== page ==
'Glee' Recap: 'The First Time' Tries Too Hard - Rolling Stone
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‘Glee’ Recap: ‘The First Time’ Tries Too Hard

Performances overshadowed by heavy-handed plot in sex-centric episode

glee rachel blaineglee rachel blaine

Blaine (Darren Criss) and Rachel (Lea Michele) perform in 'West Side Story' on 'Glee.'

Adam Rose/FOX

Does anyone remember the season one Madonna episode of Glee, which featured a “will they or won’t they?” sex montage set to “Like a Virgin”? We know Rachel Berry does, because she referred to it during last night’s episode, but we’re not sure the same goes for anyone else. Last night’s “The First Time” had all the makings of a Very Important Glee Episode, but instead of a nuanced lesson about self-acceptance punctuated by well-placed music and smart dialogue (and yes, ultimately, sex), we got a heavy-handed schooling in waiting for the right moment set against the forced timeline of McKinley High’s West Side Story production.

It should be mentioned that Lea Michele, Cory Monteith, Chris Colfer and Darren Criss (in the respective roles of Rachel, Finn, Kurt and Blaine) were genuine and relatable in their parts. But as a whole, the episode felt like a rinse-wash-repeat of the Madonna tribute with different results and a different soundtrack. Speaking of soundtracks…

Rachel and Blaine are in the middle of delivering a very sweet, yet very vanilla rendition of “Tonight” as Maria and Tony as they rehearse for West Side Story (also, it’s just before opening and you’re still using a script?). Director Artie stops them, and scolds them for not embracing the “sexual awakening” that West Side Story is truly about (erm, OK). He goes so far as to question their virginity, which sends Miss Pillsbury and Coach Bieste scurrying out of the room and leaves Rachel and Blaine with (obviously) no choice but to lose their virginity by the show’s opening night later that week so as to be able to properly embrace the show’s themes.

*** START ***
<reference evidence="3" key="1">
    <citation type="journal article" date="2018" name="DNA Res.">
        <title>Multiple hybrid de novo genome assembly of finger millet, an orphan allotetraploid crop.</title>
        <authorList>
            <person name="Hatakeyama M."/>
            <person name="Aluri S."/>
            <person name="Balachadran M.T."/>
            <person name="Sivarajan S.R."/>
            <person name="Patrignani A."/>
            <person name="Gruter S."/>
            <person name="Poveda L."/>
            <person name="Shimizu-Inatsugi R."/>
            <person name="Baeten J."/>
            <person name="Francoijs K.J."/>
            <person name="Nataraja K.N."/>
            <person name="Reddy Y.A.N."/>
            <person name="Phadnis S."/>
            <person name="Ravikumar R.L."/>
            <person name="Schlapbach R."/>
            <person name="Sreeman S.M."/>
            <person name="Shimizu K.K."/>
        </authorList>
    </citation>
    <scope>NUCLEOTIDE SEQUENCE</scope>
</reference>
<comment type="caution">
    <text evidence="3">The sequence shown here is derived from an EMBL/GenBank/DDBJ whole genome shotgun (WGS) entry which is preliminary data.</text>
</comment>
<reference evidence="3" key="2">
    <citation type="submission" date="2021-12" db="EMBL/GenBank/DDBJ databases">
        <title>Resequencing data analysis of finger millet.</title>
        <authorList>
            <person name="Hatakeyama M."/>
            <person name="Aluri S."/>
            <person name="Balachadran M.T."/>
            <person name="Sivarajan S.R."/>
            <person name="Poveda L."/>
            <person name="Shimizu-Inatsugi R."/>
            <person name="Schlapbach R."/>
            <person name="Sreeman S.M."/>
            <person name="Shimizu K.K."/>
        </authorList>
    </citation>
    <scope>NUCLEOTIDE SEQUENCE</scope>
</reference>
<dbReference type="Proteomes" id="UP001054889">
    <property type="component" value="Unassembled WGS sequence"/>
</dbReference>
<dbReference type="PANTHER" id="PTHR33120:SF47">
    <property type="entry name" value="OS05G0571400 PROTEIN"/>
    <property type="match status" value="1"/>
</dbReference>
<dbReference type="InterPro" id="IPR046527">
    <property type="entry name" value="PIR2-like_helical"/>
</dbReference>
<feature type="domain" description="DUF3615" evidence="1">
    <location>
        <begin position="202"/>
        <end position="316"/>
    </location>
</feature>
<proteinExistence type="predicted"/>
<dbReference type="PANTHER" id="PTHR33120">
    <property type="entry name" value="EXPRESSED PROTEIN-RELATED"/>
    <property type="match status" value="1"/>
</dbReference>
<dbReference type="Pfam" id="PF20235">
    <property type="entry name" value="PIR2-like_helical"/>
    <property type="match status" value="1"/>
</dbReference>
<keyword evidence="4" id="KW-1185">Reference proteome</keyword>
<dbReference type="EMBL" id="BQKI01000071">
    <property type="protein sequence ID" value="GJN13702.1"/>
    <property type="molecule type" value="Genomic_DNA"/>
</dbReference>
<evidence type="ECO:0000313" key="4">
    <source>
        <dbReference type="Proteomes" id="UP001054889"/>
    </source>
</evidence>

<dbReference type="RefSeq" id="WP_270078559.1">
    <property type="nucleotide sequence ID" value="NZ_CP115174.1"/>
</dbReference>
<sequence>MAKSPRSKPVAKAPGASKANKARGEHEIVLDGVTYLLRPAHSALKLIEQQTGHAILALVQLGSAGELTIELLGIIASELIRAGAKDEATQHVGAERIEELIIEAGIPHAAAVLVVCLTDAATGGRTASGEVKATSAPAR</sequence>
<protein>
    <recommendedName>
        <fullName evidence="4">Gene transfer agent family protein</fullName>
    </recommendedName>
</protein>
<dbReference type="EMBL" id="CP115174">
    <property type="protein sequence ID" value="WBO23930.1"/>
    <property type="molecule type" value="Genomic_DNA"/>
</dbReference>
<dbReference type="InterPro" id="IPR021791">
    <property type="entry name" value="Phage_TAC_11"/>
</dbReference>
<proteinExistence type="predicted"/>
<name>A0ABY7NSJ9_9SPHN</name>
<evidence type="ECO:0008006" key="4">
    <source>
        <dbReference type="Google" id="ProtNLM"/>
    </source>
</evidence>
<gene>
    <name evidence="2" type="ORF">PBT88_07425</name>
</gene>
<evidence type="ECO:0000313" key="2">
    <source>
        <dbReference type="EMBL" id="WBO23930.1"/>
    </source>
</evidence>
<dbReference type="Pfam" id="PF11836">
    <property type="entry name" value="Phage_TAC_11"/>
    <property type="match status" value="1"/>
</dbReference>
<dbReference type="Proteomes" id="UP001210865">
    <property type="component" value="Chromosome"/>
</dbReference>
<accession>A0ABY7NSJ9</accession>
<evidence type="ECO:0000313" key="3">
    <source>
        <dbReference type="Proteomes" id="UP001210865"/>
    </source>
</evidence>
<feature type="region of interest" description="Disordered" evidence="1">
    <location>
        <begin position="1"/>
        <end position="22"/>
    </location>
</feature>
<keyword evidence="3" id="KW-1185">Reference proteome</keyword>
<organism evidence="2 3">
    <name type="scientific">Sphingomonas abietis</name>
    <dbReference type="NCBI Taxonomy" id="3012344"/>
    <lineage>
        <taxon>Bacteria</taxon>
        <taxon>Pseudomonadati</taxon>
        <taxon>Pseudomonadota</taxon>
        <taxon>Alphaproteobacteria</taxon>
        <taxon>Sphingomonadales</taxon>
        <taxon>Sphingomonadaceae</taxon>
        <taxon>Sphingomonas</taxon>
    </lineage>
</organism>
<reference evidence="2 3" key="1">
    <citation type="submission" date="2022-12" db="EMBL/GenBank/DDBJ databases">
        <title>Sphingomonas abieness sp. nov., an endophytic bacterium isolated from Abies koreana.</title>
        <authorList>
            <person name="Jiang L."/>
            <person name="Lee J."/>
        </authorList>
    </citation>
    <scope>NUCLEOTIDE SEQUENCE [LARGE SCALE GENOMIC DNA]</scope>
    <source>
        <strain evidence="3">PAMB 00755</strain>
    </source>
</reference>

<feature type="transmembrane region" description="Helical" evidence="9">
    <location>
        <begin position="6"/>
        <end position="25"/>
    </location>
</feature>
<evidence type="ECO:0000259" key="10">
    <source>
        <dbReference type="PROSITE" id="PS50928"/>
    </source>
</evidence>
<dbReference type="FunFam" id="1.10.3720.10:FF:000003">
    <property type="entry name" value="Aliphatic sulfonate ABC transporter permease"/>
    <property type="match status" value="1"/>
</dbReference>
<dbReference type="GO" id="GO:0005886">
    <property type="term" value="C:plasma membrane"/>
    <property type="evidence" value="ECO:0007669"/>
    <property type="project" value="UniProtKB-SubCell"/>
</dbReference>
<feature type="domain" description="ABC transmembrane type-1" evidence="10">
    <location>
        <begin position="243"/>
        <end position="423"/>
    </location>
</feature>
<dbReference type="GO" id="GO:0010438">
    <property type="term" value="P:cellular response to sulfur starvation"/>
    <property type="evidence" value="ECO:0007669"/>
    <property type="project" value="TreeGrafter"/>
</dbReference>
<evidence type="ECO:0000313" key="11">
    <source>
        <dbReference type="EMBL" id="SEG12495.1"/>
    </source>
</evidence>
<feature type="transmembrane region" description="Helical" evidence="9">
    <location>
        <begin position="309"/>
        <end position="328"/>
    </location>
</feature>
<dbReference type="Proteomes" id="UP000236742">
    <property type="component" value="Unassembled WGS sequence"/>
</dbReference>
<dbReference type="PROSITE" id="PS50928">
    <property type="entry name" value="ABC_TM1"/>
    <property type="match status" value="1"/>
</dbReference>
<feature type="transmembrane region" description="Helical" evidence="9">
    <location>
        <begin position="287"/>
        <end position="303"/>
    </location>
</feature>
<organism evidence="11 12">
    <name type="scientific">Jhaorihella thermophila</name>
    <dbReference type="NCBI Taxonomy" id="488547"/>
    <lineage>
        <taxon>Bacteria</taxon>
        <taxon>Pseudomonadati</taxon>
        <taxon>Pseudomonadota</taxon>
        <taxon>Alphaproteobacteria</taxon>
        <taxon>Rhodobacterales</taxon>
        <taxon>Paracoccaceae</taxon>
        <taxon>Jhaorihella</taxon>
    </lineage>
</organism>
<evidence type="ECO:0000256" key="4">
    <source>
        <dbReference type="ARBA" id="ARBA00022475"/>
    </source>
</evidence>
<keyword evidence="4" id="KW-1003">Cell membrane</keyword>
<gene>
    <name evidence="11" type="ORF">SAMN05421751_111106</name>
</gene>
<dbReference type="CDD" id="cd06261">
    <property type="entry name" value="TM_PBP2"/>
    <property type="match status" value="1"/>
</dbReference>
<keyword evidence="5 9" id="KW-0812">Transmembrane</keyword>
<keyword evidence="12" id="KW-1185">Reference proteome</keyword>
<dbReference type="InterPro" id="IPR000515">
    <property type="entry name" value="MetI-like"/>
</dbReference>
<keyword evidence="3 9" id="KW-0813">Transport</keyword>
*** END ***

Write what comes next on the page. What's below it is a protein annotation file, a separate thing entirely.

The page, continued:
“Uptown Girl”
Blaine heads back to Dalton to present the Warblers with tickets to opening night and walks in on them singing a little Billy Joel in a set-up that involves a bizarrely placed sexy librarian. Their choreography is as charming as ever, but the two new lead singers (apparently it takes two male vocalists to replace one departed Blaine) are grating and over-the-top throughout most of the number. We learn lead singer number two is Sebastian, who started at Dalton after Blaine left and has wanted nothing more than to meet his idol. Instead of a geeky superfan, Sebastian is doing his best to channel Gossip Girl‘s Chuck Bass: “I don’t know who this Blaine guy is but apparently he’s sex on a stick and sings like a dream,” he tells Blaine of his previous notions.

“A Boy Like That
Shots of Rachel and Santana (as Anita) rehearsing this song are spliced into Blaine and Rachel’s conflict of taking it to the next level with their respective boys. Santana sings Anita’s cautionary tale against Maria’s relationship with Tony as Sebastian is tempting Blaine. Blaine shows self-restraint, though he later wonders to Kurt if they’re too sheltered as artists. Later, Kurt conveniently shows up when Blaine and Sebastian are grabbing coffee, and Sebastian invites Kurt and Blaine and their fake IDs to Scandals, the local gay bar. Blaine’s earlier comments lead Kurt to accept Sebastian’s offer. Though fitting as a warning against Sebastian, Santana’s part of the song is not nearly angry or urgent enough and sounds like a watered-down version of what Santana is capable of.